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M&S worker's 70,000-signature petition over pay cuts to be delivered

Published 30/08/2016

Marks and Spencer say the cuts to pay for unsociable hours are necessary to offset the cost of introducing the National Living Wage
Marks and Spencer say the cuts to pay for unsociable hours are necessary to offset the cost of introducing the National Living Wage

A Marks & Spencer employee's 70,000-strong petition calling on the high street giant to scrap proposed pay cuts to offset the cost of the National Living Wage will be delivered this week.

The woman, who set up a Change.org petition under the name Kate Simpson after a near 43-year career with the retailer, said proposals to cut extra pay for working unsociable hours targeted long-serving employees and would see 11,000 staff lose up to £6,000 a year.

The petition will be delivered to M&S's flagship Marble Arch store on London's Oxford Street at 1pm on Thursday.

M&S, which employs 69,000 store staff, said in May that the introduction of the National Living Wage had prompted a review of wages, with plans to increase the base rate for qualified customer assistants to £8.50 an hour outside London and £9.65 for those in Greater London from next April.

But it also announced changes to so-called premium payments for Sundays and unsociable hours, which will see it axe extra pay for Sunday shifts and introduce a flat rate for bank holidays.

It will also introduce a standard rate for shifts between 10pm and 6am, at £3 extra an hour for customer assistants.

"Kate Simpson", who is now in her 60s and started working for M&S when she was 18, wrote on Change.org: "I had a very charmed career, I got to do lots of interesting jobs and it offered privileges, but my love affair with M&S is finished now.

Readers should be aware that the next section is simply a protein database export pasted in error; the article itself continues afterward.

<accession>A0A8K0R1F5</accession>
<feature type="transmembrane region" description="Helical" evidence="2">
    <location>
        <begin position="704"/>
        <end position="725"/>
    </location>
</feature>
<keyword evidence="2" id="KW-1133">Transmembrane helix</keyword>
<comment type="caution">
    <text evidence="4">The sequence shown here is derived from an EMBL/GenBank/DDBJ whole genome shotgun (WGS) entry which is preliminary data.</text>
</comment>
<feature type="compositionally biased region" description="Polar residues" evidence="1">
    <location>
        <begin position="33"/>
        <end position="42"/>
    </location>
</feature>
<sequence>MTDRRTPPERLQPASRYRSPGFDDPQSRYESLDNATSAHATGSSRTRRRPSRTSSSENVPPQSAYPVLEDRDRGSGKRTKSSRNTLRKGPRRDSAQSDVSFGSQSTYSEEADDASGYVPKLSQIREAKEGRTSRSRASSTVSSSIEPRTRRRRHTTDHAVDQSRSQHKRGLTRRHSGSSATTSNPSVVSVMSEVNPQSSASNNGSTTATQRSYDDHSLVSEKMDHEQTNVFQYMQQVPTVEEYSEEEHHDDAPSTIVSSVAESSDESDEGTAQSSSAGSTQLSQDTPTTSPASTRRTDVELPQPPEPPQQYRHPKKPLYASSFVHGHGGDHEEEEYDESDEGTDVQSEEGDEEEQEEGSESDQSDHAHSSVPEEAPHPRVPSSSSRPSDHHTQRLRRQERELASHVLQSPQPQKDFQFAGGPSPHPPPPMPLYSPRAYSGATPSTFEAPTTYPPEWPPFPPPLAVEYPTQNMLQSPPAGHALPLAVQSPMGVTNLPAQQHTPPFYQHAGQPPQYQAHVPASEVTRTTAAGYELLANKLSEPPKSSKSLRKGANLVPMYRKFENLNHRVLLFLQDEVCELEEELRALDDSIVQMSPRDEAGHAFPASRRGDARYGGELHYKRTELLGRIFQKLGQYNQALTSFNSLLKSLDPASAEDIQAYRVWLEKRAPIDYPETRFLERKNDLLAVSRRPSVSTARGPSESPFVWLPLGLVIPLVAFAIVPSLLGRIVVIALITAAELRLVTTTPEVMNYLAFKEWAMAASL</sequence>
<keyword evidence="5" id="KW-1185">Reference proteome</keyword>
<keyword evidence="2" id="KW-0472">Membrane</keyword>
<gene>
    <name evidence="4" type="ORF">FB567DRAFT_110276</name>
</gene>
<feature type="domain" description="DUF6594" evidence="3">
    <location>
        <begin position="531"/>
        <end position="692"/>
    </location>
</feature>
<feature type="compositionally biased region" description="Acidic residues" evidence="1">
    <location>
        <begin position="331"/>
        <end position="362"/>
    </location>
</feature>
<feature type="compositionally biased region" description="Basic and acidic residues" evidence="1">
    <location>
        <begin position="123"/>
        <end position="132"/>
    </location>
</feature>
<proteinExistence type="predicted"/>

"When our manager made the announcement I felt like a bucket of cold water had been thrown in my face.

"Believe me, anybody who is standing on the till or working on the shop floor is feeling very despondent at the moment. They can't believe a company they have given their life's service to is taking a decision that will result in dramatic changes to lives and financial loss."

She said her one-off compensatory payment would amount to £410, meaning that she would have to dip into her pension pot to cover costs after the changes take affect.

A spokesman for M&S said around 90% of staff would be better off under the proposals.

He said: "We believe our proposed new approach to pay and pensions would reward our people in a fair and consistent way, simplify and modernise our business and help us attract and retain the best talent so we can continue to provide great service for our customers.

"The proposals include one of the highest pay rates and one of the best benefit packages in UK retail.

"We are now consulting with our colleagues and listening carefully to their feedback."

A number of companies have been accused of reducing pay in order to fund the National Living Wage.

MP Siobhain McDonagh called on the Government in April to ensure that workers' pay and jobs are protected following the introduction of the National Living Wage.

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